My Reading Backlog

I saw some people sharing their reading backlog and thought it was a fun idea to write mine down as well. Looking back at 2018 I was quite surprised how much books I managed to read.

If you know some books I should add to my backlog, please let me know!

I’m currently updating this post every time I finished reading a book 😉

A small note: I have not prioritized my todo-list, whenever I finish a book I pick something from it I feel like reading at that moment and start.

Continue reading “My Reading Backlog”

Bye Bye Velocity. Hello Throughput.

As published by Louis-Philippe Carignan on Scrum.org

The Professional Scrum with Kanban (PSK) course has now been out for more than 6 months at Scrum.org. As one of the first few trainers who wanted to teach this course when it came out, I find that it is a great way to combine the Scrum framework with Kanban as a strategy to deliver value to your customer.

Out of the many topics that we talk about in this class, I’ve found that the use of throughput instead of velocity/capacity to be a positive change. I’ve taught the regular Professional Scrum Master (PSM) course for about 6 years now and when I get to the Sprint Planning slides, we usually extend the conversation around velocity and capacity. I pull up my complementary slide deck around relative estimation, poker planning, charts to track velocity and we spend an additional hour on this topic. I answer questions around the meaning of story points, how they should be understood, tracked and used in multi-team Agile project.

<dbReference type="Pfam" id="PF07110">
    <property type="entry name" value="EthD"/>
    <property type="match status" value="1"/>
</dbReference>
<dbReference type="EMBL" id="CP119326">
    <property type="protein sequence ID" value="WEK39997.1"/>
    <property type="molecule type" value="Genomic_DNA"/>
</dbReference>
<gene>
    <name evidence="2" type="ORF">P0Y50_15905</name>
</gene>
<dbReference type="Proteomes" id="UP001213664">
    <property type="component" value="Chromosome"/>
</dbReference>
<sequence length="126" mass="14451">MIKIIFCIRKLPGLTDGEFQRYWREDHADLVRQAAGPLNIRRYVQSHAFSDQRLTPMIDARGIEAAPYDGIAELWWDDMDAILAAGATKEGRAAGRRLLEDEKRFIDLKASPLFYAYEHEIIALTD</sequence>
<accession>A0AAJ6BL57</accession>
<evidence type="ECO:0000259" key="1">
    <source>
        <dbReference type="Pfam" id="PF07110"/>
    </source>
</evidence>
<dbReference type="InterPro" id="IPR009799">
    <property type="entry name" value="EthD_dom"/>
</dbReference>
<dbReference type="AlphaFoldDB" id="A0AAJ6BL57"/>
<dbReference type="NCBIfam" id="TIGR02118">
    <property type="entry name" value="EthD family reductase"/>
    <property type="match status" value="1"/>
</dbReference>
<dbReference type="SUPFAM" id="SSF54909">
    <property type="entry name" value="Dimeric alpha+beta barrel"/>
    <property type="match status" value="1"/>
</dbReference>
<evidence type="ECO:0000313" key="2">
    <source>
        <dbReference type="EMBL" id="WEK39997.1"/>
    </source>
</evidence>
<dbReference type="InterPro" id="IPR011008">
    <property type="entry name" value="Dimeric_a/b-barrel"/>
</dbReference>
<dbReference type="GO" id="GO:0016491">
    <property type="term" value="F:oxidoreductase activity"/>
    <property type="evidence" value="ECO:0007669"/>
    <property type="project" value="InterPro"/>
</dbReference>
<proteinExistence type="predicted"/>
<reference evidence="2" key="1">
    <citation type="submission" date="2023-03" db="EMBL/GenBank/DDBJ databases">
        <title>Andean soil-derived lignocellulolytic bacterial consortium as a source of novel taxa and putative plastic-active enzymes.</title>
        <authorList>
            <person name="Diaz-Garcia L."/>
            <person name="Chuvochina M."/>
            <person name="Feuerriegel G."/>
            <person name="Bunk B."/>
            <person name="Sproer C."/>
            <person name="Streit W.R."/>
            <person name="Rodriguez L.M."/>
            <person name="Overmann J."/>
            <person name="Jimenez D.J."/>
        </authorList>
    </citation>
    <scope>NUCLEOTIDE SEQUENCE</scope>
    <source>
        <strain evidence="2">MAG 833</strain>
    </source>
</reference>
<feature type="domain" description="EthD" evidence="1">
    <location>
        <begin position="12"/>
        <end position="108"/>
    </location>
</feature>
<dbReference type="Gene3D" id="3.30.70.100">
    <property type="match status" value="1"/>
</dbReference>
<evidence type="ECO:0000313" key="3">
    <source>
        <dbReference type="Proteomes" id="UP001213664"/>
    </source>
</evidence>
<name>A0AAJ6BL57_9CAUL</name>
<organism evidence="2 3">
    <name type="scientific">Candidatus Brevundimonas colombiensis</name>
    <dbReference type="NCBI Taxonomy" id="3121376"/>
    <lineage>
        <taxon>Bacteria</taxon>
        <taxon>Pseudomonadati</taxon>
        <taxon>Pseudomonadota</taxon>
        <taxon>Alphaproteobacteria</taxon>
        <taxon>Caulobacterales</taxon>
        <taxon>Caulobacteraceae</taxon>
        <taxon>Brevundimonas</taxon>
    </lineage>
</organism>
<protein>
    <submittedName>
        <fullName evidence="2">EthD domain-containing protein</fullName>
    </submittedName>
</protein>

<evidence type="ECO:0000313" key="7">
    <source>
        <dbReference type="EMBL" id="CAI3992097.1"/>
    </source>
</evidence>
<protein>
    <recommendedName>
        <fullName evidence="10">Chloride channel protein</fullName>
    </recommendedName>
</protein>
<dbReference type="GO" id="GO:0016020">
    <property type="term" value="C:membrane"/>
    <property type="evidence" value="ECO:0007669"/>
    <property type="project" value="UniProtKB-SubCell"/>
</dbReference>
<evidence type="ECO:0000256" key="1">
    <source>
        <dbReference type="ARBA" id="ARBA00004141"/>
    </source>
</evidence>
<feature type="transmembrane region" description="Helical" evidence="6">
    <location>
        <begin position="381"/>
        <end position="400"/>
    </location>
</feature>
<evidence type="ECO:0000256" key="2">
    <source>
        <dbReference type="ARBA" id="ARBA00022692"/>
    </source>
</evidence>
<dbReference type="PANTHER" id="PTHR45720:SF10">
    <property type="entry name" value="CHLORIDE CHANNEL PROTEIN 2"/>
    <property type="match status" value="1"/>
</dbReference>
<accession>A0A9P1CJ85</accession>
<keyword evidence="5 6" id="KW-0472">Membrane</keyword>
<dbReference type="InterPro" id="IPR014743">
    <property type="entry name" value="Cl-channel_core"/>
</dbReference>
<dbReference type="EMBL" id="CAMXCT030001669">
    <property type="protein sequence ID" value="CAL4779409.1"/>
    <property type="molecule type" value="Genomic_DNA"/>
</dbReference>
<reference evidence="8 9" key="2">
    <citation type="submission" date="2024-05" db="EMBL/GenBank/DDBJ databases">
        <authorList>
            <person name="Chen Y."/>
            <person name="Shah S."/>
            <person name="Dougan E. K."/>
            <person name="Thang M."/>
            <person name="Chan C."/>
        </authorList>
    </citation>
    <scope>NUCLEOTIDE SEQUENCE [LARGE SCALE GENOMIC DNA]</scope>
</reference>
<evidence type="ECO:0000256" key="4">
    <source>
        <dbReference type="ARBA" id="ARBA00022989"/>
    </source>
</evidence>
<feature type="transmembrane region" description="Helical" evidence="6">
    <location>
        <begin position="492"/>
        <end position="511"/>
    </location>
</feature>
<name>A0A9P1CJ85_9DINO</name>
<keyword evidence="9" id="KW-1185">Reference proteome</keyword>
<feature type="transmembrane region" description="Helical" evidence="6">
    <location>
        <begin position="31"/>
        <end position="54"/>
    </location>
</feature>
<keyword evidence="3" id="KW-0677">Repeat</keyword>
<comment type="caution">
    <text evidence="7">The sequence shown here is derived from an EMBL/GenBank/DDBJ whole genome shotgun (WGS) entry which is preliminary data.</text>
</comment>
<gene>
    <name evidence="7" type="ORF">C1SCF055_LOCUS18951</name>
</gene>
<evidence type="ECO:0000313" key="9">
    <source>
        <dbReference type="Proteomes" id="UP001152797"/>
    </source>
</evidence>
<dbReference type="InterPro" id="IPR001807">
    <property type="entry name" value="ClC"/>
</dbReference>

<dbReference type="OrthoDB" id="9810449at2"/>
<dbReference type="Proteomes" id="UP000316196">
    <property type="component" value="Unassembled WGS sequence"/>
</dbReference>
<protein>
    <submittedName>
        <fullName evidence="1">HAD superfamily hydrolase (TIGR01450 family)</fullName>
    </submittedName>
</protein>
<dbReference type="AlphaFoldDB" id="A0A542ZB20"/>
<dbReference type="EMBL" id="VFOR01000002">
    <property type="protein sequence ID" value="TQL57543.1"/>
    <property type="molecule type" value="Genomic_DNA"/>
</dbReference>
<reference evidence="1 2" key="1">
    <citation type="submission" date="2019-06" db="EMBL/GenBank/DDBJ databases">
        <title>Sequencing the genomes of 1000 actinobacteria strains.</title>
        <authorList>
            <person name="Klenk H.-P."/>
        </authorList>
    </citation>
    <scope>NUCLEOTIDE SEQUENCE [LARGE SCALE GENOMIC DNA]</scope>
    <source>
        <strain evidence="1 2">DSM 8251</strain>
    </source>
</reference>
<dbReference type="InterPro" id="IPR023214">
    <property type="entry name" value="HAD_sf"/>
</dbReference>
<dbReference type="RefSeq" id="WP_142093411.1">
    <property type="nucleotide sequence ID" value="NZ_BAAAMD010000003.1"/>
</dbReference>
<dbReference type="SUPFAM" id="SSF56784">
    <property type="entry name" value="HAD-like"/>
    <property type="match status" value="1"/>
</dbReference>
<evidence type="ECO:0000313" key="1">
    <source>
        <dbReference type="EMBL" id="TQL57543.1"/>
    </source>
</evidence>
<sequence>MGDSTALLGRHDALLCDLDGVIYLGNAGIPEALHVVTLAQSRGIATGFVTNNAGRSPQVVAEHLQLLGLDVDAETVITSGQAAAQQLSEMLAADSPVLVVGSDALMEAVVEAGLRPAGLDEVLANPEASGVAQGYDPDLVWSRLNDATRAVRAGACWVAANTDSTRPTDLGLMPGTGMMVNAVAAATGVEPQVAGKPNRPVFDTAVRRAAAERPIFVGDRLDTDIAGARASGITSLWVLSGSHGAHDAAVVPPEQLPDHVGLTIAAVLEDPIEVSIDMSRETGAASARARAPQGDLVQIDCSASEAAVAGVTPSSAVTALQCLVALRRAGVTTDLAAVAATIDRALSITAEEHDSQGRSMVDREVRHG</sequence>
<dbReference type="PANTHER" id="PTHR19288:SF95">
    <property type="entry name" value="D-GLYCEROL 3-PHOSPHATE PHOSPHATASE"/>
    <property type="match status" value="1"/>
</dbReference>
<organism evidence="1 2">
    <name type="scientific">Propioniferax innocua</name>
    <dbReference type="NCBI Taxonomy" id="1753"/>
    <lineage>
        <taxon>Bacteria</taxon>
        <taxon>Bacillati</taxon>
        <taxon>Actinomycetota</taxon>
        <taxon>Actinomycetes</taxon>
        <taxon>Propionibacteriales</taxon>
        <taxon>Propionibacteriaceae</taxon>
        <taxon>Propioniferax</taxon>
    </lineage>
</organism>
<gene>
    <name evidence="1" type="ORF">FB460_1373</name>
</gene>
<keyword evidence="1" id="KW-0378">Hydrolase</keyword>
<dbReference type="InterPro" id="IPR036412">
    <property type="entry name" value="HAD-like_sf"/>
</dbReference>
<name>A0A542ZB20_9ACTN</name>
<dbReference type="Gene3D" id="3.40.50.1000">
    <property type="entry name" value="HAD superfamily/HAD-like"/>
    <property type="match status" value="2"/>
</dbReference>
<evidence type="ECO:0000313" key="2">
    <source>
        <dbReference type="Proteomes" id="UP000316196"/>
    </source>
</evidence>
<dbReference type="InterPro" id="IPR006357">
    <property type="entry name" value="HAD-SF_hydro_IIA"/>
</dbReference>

In the PSK class, this conversation is completely different. When I get to the Sprint Planning slides, I point out that the throughput history is used as an input to the Sprint Planning. With a few examples, I show how easy it can be to get from your electronic Agile tracking system (Ex: Jira) or on your physical Kanban board.

I then get a new set of questions from students which I find a lot more interesting. The conversation goes quickly around the variation in the size of the Product Backlog Items (PBIs) that are taken by the team at Sprint Planning. I can also tie it back to Little’s Law where limiting work in progress will increase throughput, thus helping students see throughput linked to limiting work in progress. There are very few questions around understanding throughput. Students find it is a metric that makes sense to the business compared to story points.

While our industry has talked about poker planning and story points since almost the beginning of agility in 2001, I think it is more than time that the conversation at Sprint Planning shifts to historical throughput instead of using velocity. Maybe one day in the software engineering museum, we can see a deck of poker planning cards next to a set of punch cards.

Differences Between Scrum &Kanban

As posted by Al Shalloway on LinkedIn

Looking at differences between Scrum & Kanban can help us see which will work better for us.

  1. Scrum requires planning the sprint. You can plan in Kanban but it’s normally isn’t done.
  2. Scrum requires cross-functional teams. Kanban doesn’t. While making it more flexible if also may miss the opportunity for team structure improvement.